Women in Power under the Ancien Régime

FREN 303  •  Hélène Bilis

Old drawing of a woman with a very ornate hair style with many colored feathers

An image from the 18th century French almanac Le Trésor des Grâces

For their blended learning project, students in Prof. Hélène Bilis’ French 303 course, “Long Live the Queen: Women in Power Under the Ancien Régime” produced the Scalar exhibit "Between Hairstyle and History: Understanding the Engravings in Marie-Antoinette’s Almanac, Le Trésor des Graces" This online exhibit centers around an almanac published in 1779 Paris that bears on its cover the coat of arms of France’s most famous queen, Marie-Antoinette. Le Trésor des Grâces has much to reveal regarding the cultural and sociological practices of elite Parisian women of the eighteenth-century. The almanac brings into focus the queen’s tastes, which are unquestionably opulent, but have too often been derided as merely frivolous. Rather than assume that Marie-Antoinette’s penchant for intricate and lavish coiffes—the “pouf à la circonstance” or “pouf aux sentiments”—signals a shallow contribution to fashion, the students sought to track down the specifics of what the hairstyles referenced.

A careful exploration of the eleven vertical poufs in Le Trésor exposes the queen’s participation in theatrical trends of the day and her commemoration of historical events through the styling of her hair. Within each entry, students describe what 21st-century readers should note in viewing the colorful prints; they offer carefully researched explanations of the given “pouf;” and they include footnotes, as well as additional links for continued investigations of 18th century French culture.

The success of this scholarly digital project within a liberal arts college would not have been possible without the broad collaborative support FREN 303 from the Blended Learning Initiative and experts across the college’s departments. Le Trésor des Grâces was acquired for Wellesley’s Library with the generous support from Library benefactor and former Wellesley College Trustee, Lia Gelin Poorvu ’56. To enable the creation of the digital project, the almanac was digitized by the Northeast Document Conservation Center; the images were then prepared for use by the class by Marci Hahn-Fabris, digital collections librarian. Students in the class had the benefit of interacting directly with the physical object itself, under the guidance of Special Collections Curator Ruth Rogers, and they had the convenience of having full access to digital surrogates for their own research needs. Students met individually with Laura O’Brien, research and instruction librarian, to perform extensive research into diverse topics including hairstyles and fashion of the French court, theatrical performances, engraving practices, gaming, and book sales during the Enlightenment. O’Brien helped students identify key primary and reference sources for study, which she collected on the course research guide and a Zotero library.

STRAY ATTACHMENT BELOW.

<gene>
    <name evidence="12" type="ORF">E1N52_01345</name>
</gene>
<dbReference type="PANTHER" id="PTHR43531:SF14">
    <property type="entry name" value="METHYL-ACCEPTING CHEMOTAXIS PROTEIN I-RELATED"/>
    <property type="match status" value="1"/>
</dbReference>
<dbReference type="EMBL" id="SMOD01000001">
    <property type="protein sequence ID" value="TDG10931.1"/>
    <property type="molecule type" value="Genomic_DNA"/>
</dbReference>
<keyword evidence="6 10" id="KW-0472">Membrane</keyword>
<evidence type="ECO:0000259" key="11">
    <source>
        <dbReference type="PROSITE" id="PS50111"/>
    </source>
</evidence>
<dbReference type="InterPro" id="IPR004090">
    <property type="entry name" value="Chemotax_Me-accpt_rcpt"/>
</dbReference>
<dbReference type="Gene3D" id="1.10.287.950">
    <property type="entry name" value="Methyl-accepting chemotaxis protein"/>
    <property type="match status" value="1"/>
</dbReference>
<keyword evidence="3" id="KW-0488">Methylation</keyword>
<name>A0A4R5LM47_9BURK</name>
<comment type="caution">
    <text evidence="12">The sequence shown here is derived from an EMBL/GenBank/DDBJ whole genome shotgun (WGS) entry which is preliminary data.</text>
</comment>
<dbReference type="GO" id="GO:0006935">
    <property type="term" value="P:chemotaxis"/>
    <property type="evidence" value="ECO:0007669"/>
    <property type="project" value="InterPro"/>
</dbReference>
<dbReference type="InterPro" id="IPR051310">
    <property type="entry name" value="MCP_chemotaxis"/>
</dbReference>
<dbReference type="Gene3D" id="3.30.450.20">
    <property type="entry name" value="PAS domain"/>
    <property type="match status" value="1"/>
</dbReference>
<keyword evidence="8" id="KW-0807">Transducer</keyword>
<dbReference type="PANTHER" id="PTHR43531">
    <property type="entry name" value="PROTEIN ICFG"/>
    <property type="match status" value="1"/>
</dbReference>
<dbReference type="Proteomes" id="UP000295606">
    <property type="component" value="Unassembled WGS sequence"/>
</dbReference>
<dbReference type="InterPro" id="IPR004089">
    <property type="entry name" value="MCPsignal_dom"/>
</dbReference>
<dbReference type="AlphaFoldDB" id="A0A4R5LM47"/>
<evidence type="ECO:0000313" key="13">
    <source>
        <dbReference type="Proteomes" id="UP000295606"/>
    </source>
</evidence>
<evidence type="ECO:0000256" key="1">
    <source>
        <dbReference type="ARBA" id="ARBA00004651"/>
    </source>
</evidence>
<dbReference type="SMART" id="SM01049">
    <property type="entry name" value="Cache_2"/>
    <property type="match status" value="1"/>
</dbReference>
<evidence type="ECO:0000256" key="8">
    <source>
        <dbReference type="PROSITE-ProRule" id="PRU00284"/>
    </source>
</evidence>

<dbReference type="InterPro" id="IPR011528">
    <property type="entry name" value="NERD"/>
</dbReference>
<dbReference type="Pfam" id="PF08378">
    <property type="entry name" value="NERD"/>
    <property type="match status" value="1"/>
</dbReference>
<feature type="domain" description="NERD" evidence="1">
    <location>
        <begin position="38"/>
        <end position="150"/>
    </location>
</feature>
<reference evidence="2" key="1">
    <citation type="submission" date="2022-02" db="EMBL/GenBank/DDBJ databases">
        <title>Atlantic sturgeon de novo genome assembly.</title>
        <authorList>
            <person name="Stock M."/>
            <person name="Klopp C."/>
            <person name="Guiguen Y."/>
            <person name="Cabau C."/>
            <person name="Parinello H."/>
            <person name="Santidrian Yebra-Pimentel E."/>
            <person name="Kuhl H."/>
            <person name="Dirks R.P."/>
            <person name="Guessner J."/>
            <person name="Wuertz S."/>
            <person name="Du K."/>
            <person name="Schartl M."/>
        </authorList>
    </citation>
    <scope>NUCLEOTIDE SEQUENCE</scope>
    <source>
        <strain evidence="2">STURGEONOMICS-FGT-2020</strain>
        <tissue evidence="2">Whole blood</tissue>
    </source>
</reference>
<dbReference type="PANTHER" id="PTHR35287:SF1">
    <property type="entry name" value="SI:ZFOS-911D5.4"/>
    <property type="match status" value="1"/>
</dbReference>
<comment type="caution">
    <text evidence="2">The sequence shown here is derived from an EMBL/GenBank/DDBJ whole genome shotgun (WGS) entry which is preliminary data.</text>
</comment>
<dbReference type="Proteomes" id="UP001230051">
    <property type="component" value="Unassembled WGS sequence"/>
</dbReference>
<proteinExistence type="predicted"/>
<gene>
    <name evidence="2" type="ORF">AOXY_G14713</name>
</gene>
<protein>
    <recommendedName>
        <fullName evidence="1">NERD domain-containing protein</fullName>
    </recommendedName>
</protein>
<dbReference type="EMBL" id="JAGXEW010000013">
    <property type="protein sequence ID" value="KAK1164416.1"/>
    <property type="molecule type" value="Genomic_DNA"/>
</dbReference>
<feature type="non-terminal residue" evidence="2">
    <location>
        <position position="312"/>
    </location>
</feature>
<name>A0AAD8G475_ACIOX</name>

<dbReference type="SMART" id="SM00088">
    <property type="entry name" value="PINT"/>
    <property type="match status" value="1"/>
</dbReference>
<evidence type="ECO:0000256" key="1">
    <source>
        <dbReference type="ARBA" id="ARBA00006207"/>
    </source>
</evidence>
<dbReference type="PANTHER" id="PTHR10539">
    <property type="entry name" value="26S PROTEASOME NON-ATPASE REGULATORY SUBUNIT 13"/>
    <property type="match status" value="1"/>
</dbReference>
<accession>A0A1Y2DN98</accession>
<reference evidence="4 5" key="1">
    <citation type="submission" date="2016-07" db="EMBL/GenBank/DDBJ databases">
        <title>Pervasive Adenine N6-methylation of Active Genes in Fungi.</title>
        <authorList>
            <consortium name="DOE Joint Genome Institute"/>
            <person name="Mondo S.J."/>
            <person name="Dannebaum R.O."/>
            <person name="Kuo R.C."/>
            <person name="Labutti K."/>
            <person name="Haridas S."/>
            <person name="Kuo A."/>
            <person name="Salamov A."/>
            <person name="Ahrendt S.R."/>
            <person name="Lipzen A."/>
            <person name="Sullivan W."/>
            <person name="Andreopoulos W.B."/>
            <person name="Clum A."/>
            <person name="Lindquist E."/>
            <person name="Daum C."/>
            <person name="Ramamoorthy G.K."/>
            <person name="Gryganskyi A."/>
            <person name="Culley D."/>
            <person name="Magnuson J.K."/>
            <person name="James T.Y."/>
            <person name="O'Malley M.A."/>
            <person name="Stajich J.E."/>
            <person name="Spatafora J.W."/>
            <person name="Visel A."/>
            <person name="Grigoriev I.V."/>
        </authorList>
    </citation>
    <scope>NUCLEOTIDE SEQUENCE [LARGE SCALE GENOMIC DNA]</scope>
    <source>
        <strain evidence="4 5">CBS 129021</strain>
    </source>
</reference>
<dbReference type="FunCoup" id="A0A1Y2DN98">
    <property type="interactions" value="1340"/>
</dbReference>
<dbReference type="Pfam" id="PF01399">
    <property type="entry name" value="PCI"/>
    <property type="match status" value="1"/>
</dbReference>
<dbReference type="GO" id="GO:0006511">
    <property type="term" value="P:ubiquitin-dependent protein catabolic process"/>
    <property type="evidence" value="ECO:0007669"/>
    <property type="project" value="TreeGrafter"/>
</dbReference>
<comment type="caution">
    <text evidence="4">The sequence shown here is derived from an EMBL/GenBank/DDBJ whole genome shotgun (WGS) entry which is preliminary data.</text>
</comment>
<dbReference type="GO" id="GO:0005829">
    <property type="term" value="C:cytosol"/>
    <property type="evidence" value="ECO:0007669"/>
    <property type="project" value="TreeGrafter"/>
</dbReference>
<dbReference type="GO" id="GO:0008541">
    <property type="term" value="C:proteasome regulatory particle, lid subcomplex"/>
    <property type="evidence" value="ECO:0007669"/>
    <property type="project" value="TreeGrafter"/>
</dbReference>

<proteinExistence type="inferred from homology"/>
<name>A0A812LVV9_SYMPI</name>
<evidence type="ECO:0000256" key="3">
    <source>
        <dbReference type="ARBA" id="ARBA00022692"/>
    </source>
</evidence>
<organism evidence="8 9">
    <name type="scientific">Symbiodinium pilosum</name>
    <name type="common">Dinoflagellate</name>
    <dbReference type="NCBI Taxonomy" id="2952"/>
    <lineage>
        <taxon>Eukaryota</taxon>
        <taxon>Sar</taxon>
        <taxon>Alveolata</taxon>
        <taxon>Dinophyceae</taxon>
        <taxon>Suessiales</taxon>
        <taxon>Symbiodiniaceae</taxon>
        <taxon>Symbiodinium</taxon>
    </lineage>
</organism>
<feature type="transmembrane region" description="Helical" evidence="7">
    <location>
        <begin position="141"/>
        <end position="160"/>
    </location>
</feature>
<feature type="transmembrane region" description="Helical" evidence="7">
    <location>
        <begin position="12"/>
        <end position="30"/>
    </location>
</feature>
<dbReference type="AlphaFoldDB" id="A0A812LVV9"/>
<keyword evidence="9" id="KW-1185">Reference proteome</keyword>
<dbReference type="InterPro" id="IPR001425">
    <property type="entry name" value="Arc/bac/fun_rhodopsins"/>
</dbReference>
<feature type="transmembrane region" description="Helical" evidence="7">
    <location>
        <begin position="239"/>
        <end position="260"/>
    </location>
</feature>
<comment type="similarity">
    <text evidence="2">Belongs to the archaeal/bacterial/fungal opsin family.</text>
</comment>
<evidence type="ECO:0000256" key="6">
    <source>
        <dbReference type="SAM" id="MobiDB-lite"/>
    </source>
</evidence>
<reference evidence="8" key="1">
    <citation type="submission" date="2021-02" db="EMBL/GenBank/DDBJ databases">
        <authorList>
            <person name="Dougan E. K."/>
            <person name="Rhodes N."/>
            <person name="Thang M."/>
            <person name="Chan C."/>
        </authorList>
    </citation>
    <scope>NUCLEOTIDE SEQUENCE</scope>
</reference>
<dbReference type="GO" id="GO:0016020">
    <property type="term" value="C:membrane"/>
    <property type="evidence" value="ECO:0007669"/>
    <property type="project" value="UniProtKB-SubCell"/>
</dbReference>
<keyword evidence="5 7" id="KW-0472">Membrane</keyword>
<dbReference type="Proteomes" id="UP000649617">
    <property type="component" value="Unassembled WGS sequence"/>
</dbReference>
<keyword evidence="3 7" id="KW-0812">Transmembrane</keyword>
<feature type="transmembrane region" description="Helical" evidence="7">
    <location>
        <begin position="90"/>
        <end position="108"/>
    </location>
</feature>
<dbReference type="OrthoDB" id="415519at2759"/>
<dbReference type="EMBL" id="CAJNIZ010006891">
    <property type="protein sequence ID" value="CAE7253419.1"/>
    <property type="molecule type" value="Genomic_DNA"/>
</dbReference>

Finally, the exhibit was produced in Scalar by Jenifer Bartle, manager of digital scholarship initiatives, using content created and gathered by the enrolled students and faculty. Tasks involved in the production of the exhibit included: processing, uploading, naming, and creating metadata for each primary and supplementary image; creating, organizing, and making pathways between individual pages of the exhibit; pasting and editing text in source/html mode in order to manage it within the correct CSS-controlled containers; and formatting paragraphs, italics, hyperlinks, notes, citations, French-style quotation marks, etc.

“Between Hairstyle and History” testifies to the ways in with Digital Humanities approaches lead to collaborations beyond the classroom walls and require a range of skills and contributors for building a successful project.